Today at practice me and several other team mates wanted to drive the old robots around. But we have no clue how to run the wireless because all of the mentors that know this are not in the building right now. And of course the students are graduated. Any help would appreciated
2008 and older robots? that use the little black radios? You just connect them and power them up and they work.
The driver station computer needs power, too.
Truer words have never been said before.
Got it thanks, the raido wasn’t pluged in.
This right here is what I miss the most about that old system. 5 second boot times and no screwing around with configs, they just worked.
QFT. And the whole “power the OI” (Mr. Forbes… You’re forgetting the good ol’ days again ) could be as simple as plugging in your nearest 50’ tether between the robot controller and the operator interface box–just took some power off the robot battery.
Nowadays, you kids take longer to power up your radio than it takes to run a match! Field Fault? HA! Weren’t no field faults back in my day*! It WORKED! Fast bootup, no random radio dropouts, and after the backup batteries came along, no controller brownouts! Had to trip the main breaker to stop that control system![/geezer]
*There were, but it wasn’t because the field refused to talk to the robots or vice versa. Usually it was a scoring system problem, or an OI didn’t get connected like it was supposed to. Swap the cable or reboot the scoring system, good to go.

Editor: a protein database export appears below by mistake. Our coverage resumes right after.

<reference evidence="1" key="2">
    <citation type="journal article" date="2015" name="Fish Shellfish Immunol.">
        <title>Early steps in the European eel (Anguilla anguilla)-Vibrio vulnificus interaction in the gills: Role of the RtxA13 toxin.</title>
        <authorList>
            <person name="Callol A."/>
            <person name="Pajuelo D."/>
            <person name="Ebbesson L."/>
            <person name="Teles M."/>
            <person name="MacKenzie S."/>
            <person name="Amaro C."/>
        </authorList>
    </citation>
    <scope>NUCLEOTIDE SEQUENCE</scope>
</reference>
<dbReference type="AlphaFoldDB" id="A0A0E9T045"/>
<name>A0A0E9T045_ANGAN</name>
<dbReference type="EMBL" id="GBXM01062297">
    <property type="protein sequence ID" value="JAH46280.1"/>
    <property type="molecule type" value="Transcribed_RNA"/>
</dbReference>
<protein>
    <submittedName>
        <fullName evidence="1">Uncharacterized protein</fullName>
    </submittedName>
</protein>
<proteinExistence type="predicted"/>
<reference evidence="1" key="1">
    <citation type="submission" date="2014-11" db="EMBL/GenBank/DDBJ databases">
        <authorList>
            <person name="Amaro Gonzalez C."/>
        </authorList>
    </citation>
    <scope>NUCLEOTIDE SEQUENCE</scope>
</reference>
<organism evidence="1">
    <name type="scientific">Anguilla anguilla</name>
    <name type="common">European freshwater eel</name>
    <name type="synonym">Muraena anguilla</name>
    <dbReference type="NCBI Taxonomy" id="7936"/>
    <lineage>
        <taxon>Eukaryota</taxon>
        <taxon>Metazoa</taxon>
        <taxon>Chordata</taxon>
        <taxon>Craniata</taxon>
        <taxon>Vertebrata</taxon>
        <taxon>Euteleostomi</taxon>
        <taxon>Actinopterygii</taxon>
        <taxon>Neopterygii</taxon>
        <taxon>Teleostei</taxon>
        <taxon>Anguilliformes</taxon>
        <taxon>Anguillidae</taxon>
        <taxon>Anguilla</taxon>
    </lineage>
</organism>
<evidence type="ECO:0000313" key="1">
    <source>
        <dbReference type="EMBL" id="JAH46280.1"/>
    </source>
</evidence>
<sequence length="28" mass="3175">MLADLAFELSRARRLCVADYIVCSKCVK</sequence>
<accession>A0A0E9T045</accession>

I didn’t forget, I just wanted to use terminology that today’s students would understand.
To remind everyone, the radios of old were really just disguised wireless serial ports.
And if we are going to get nostalgic, ‘I remember when we didn’t have back up power on the robot controller and it would reboot if drove too hard.’
Doesn’t that happen now, too? :ahh:
Nothing wrong with serial ports :yikes:
I feel the need, the need to get out my Hayes compatible 300 baud Commodore modem cartridge and dial a BBS.
ATDT 1877IIABDFI (442-2334)
It! (credit to Bert Lance) (the link example is ironic)
(BTW that’s a disconnected telephone number right now…)
Luis, It was pretty bad in the pre backup battery days. I seem to remember an 8 volt limit. Fall below that and the controller or radio would reset. The backup battery would hold the controller and radio up while the PWM outputs would be disabled.
Didn’t all Servos run off the backup battery?
Yes, but pre-battery they were fed from controller power.
Back on the old controllers though, even if the controller did reset you were looking at a maximum of like 5 seconds of downtime, when the current system goes down you’re out for almost the entire match.
I for one support bringing back the backup battery.
Well I can say this…
I watched Team 11 drive the robot down to 6V with the RoboRIO onboard.
They periodically would loose field comms but for a short time (3 second tops).
I think the RoboRIO has some undervoltage protection going on.
We’ve had an older battery hit 5.2 volts in a match before. Needless to say, we couldn’t have done that without the backup battery.
Preaching to the choir
They didn’t need no stinking wireless… they used wires…
I wasn’t there but I bet many remember this.
Is it wrong that I had DTMF tones along with handshake going through my mind when reading this?
It’s only wrong if you prefix it with a Capt’n Crunch whistle .
Follow it with: “Shall we play a game?” from an SP0256-AL2.